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Filling in the Holes: Michigan's Defense

Russell IvanacSenior Analyst IOctober 9, 2016

Filling in the Holes: Michigan's Defense

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    You see the man in the picture there? That's Michigan's defensive coordinator Greg Robinson, and boy does he have his work cut out for him.

    Let's first look at what we do know about the Wolverines' defense. They were less than spectacular last year (yielded 30+ points in 7 games), and lost three of the most important defensive players to the NFL (Brandon Graham, Stevie Brown, and Donovan Warren).

    And it doesn't end there.

    Arguably their best and most important remaining player in the secondary (Troy Woolfolk) will almost assuredly be out for the year with a dislocated ankle and broken fibula in the same leg.

    Add in the fact that Michigan will also be without J.T. Turner and Demar Dorsey, each for different reasons, and you have a defense that is thin, inexperienced, and in a state of flux.

    That's not a recipe for success at any level.

    What we don't know at this point is who will step up and fill the holes left all through-out the defense. Obviously only time will tell who will step up, but for now, let's take a look.

Defensive End

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    Key Losses

    Brandon Graham - 64 tackles (42 solo), 10 sacks

    Next in Line

    Ryan Van Bergen - 39 tackles (20 solo), 5 Sacks

    Will Heininger - 10 tackles (2 solo)

     

    Replacing a player like Brandon Graham is no easy task for any team. More than likely it will take a team effort to fill the hole he left, and there is really only two paths Michigan can take to do so.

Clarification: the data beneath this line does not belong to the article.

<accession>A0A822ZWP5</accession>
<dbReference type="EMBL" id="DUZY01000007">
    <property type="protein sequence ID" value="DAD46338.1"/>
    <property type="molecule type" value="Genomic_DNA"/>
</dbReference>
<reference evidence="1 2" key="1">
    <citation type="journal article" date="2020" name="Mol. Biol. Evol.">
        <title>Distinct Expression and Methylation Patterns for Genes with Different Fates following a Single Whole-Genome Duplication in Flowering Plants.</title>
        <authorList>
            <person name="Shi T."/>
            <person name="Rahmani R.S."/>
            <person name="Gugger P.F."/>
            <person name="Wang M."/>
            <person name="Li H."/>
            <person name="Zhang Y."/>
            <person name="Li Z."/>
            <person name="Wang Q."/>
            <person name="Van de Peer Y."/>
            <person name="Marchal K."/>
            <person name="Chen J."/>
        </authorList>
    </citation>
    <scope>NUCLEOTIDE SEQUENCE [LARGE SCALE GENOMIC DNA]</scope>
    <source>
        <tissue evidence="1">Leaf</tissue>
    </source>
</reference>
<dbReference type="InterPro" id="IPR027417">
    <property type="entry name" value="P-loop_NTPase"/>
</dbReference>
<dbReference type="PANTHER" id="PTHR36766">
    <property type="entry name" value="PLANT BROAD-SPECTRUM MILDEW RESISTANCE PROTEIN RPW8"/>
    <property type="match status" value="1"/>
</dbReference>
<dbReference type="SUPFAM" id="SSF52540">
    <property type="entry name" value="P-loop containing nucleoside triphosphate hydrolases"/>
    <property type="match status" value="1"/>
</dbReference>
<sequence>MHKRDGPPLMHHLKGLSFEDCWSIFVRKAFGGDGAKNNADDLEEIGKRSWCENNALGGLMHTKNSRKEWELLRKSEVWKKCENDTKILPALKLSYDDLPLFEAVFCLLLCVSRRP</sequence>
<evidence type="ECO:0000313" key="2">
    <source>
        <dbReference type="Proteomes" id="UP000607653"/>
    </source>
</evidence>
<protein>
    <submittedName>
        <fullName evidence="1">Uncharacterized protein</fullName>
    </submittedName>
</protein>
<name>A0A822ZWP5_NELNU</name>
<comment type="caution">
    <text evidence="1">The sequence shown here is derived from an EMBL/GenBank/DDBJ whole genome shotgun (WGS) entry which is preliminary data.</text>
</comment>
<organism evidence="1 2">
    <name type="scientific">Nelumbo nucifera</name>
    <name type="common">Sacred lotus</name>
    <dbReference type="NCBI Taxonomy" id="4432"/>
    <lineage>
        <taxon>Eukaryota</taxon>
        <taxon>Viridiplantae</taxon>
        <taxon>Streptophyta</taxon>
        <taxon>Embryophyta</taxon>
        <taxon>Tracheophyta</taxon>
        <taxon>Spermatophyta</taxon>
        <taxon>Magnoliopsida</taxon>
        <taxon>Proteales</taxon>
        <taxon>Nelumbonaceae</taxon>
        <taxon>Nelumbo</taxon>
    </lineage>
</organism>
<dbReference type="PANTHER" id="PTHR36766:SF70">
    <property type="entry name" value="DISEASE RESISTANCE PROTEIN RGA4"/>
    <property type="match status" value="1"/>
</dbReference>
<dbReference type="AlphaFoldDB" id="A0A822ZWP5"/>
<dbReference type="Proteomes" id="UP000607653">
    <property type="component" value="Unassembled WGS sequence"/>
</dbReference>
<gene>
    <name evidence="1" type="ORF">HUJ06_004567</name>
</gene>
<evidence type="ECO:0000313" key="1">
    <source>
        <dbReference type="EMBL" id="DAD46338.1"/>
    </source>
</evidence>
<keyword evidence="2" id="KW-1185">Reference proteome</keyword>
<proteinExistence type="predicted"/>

One option is to shake up the defensive line a little and move red shirt Junior Ryan Van Bergen to Graham's old spot. This would lead to Junior Mike Martin sliding over to Van Bergen spot, which is a spot that seems to fit Martin more, and would allow Sophomore Will Campbell to take the starting spot at nose tackle.

    The other option would be to leave the defensive line as it is and basically plug red shirt junior Will Heininger into Graham's old spot. This would force Martin and Campbell into a rotation at defensive tackle. Greg Banks would also be an option to plug into Graham's old spot.

    Campbell has all of the tools to be a top notch nose tackle, and needs to be given the chance to develop into just that. That said, it wouldn't be very smart to pull Martin from the starting line-up for a player who hasn't proven himself at this point.

    While both options will more than likely be explored, the first option seems like the more likely as it seems to optimize the starting talent, which will be important because the defensive line is the strength of the defense at this point.

Strong-Side Linebacker/Spinner

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    Key Losses

    Stevie Brown - 79 tackles (44 solo), 1 interception, 1 sack

    Next in Line

    Floyd Simmons - 5 tackles (4 solo), 1 forced fumble